While some experts are seeing optimistic signs of a national financial recovery, many employers still face very real economic hardships. These employers are scrambling to find ways to reduce costs and are trying to avoid dramatic reductions in employee benefits or in the size of their workforce. The Internal Revenue Service recently issued proposed regulations that might provide some relief to certain employers that sponsor so-called "safe harbor" 401(k) plans.
Many employers have adopted "safe harbor" 401(k) plans in which they commit to provide a contribution to each eligible employee's 401(k) account of at least three percent of the employee's compensation. In good economic times, a safe harbor 401(k) plan provides many advantages to employers. First, it provides an attractive benefit to employees. Second, in exchange for making the "safe harbor" contributions, these employers are not required to perform certain nondiscrimination tests on their 401(k) plans. This results in fewer administrative burdens to the plan. Third, in a safe harbor 401(k) plan, all employees (including the executives) are allowed to contribute their own money to the 401(k) plan up to applicable legal limits. In non-safe harbor plans, executives are often limited in the amount of their own salary that they may contribute.
However, if an employer chooses to treat its 401(k) plan as a safe harbor plan by making the three percent "nonelective" employer contributions, it must inform employees of its intent to do so before a plan year begins, and the employer is "locked in" to making those contributions for that particular plan year. This "lock-in" has caused severe hardships to employers who committed to make these contributions in 2009, but now find themselves in dire economic circumstances. Their only alternative has been to completely terminate their 401(k) plans to avoid the contributions. This "all-or-nothing" option is obviously not attractive to most employers who want to continue to provide some kind of retirement benefit to employees. Many of these employers simply need some temporary relief during the current economic downturn.
On May 18, 2009, the Internal Revenue Service published proposed regulations to permit employers that incur a substantial business hardship to suspend or reduce these safe harbor nonelective contributions in the middle of a plan year. The proposed regulations affect safe harbor 401(k) plans that satisfy the safe harbor rules by making a three percent safe harbor nonelective contribution. Employers that maintain safe harbor plans by making so-called "safe harbor matching contributions" may already suspend or reduce safe harbor matching contributions under certain circumstances under pre-existing regulations.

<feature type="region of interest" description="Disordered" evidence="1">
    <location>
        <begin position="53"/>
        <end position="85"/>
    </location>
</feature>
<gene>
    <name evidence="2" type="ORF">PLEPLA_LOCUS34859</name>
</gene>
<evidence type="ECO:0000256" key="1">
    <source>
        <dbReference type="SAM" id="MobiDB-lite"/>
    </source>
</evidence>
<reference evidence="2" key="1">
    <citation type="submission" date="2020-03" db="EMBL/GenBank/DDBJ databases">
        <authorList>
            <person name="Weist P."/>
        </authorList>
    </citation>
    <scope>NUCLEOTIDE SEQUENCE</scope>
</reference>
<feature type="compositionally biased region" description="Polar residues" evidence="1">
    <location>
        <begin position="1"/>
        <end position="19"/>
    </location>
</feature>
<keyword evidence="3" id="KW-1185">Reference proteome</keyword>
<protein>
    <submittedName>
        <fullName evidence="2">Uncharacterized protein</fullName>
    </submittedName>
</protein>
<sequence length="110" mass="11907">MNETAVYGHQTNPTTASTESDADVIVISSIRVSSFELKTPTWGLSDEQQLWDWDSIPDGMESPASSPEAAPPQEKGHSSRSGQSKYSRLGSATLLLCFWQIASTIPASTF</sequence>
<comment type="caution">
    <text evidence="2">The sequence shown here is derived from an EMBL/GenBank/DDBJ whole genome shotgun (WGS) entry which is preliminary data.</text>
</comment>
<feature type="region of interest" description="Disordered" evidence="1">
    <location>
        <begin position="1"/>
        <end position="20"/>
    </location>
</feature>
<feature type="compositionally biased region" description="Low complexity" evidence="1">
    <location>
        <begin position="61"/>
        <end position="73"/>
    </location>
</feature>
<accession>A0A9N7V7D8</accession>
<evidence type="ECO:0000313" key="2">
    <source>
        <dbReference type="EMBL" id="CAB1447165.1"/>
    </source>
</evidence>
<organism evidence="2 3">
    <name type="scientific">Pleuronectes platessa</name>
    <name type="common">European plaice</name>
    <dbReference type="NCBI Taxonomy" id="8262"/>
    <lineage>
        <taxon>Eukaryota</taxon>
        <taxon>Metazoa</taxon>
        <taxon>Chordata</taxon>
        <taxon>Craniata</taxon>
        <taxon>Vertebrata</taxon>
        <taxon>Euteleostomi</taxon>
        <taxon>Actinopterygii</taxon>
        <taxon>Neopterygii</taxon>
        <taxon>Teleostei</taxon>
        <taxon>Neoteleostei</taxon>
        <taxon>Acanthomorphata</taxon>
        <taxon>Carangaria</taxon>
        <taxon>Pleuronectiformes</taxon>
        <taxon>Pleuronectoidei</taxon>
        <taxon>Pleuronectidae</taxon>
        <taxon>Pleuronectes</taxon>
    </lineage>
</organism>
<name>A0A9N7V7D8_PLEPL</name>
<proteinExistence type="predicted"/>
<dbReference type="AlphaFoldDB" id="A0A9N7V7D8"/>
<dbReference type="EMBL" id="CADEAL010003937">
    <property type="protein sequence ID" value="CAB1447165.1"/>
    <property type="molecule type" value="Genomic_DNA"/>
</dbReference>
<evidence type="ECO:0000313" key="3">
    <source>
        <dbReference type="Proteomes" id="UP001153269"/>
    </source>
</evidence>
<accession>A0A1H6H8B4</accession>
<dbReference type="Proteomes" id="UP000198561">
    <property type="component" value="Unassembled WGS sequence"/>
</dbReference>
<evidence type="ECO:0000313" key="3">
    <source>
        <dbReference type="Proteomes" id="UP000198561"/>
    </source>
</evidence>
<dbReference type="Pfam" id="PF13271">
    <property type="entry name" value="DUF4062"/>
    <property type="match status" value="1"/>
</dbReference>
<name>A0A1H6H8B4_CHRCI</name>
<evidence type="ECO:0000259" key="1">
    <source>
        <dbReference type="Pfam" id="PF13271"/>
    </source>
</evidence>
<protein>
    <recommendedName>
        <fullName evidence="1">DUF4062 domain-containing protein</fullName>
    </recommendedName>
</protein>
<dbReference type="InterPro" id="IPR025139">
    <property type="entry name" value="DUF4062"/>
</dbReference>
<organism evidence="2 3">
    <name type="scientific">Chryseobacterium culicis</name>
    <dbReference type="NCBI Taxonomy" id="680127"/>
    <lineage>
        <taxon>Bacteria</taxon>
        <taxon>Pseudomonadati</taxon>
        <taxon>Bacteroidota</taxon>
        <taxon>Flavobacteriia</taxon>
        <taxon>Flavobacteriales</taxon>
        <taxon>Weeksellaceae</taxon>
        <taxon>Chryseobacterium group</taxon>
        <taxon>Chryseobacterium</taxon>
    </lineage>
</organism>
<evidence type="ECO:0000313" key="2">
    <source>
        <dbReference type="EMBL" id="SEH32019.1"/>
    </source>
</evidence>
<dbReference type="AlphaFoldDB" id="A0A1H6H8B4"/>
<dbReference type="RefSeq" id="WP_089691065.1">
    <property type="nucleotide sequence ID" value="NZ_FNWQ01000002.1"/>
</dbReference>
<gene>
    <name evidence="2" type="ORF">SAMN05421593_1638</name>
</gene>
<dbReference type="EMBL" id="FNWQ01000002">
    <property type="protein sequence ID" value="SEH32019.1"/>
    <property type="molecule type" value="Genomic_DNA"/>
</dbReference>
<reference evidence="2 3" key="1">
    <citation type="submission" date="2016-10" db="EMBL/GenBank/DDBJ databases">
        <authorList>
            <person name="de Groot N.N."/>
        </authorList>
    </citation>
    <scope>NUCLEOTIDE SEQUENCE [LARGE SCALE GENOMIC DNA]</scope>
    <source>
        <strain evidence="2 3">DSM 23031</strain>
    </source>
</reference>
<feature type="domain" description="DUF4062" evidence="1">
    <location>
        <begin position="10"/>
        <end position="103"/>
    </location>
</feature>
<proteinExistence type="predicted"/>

Substantial Business Hardship. Under the proposed regulations, employers are permitted to suspend or reduce safe harbor nonelective contributions mid-year if they incur a substantial business hardship. Factors taken into account in determining whether an employer has incurred a substantial business hardship include, but are not limited to:
whether the employer is operating at an economic loss;
whether there is substantial unemployment or underemployment in the trade or business and in the industry concerned;
whether the sales and profits of the industry concerned are depressed or declining; and
whether it is reasonable to expect that the plan will be continued only if the safe harbor nonelective contribution can be suspended or reduced.
Other Requirements. In addition to incurring a substantial business hardship, employers who want to suspend or terminate their nonelective safe harbor employer contributions must also satisfy the following requirements:
Supplemental Notice. Eligible employees must be provided with a supplemental notice that explains the consequences of the amendment that reduces or suspends future safe harbor nonelective contributions, the procedures for changing employee contribution elections, and the effective date of the amendment.
Effective Date. The reduction or suspension of the safe harbor nonelective contribution can occur no earlier than 30 days after the supplemental notice is provided to employees, or the date the amendment is adopted, if later.
Opportunity to Change Contribution Elections. Eligible employees must be given a reasonable opportunity to change their contribution elections prior to the reduction or suspension of the safe harbor nonelective contribution.
Satisfy Nondiscrimination Tests. The 401(k) plan must be amended to provide that the actual deferral percentage test and actual contribution percentage test (the nondiscrimination tests that apply to employee deferrals and employer matching contributions, respectively) will be satisfied for the entire plan year.
Pay Nonelective Contribution Through Effective Date. The safe harbor nonelective contribution requirement must be satisfied with respect to compensation paid through the effective date of the amendment.
While the regulations are still in proposed form, employers may rely on them for guidance pending the issuance of final regulations. If the final regulations are more restrictive than the proposed regulations, provisions of the final regulations that are more restrictive will be applied without retroactive effect.
These proposed regulations provide an opportunity for employers who are suffering a substantial financial hardship to reduce or eliminate their 401(k) safe harbor nonelective contributions. This provides a viable alternative to complete plan termination for these employers to provide them with temporary relief to get through current financial difficulties.
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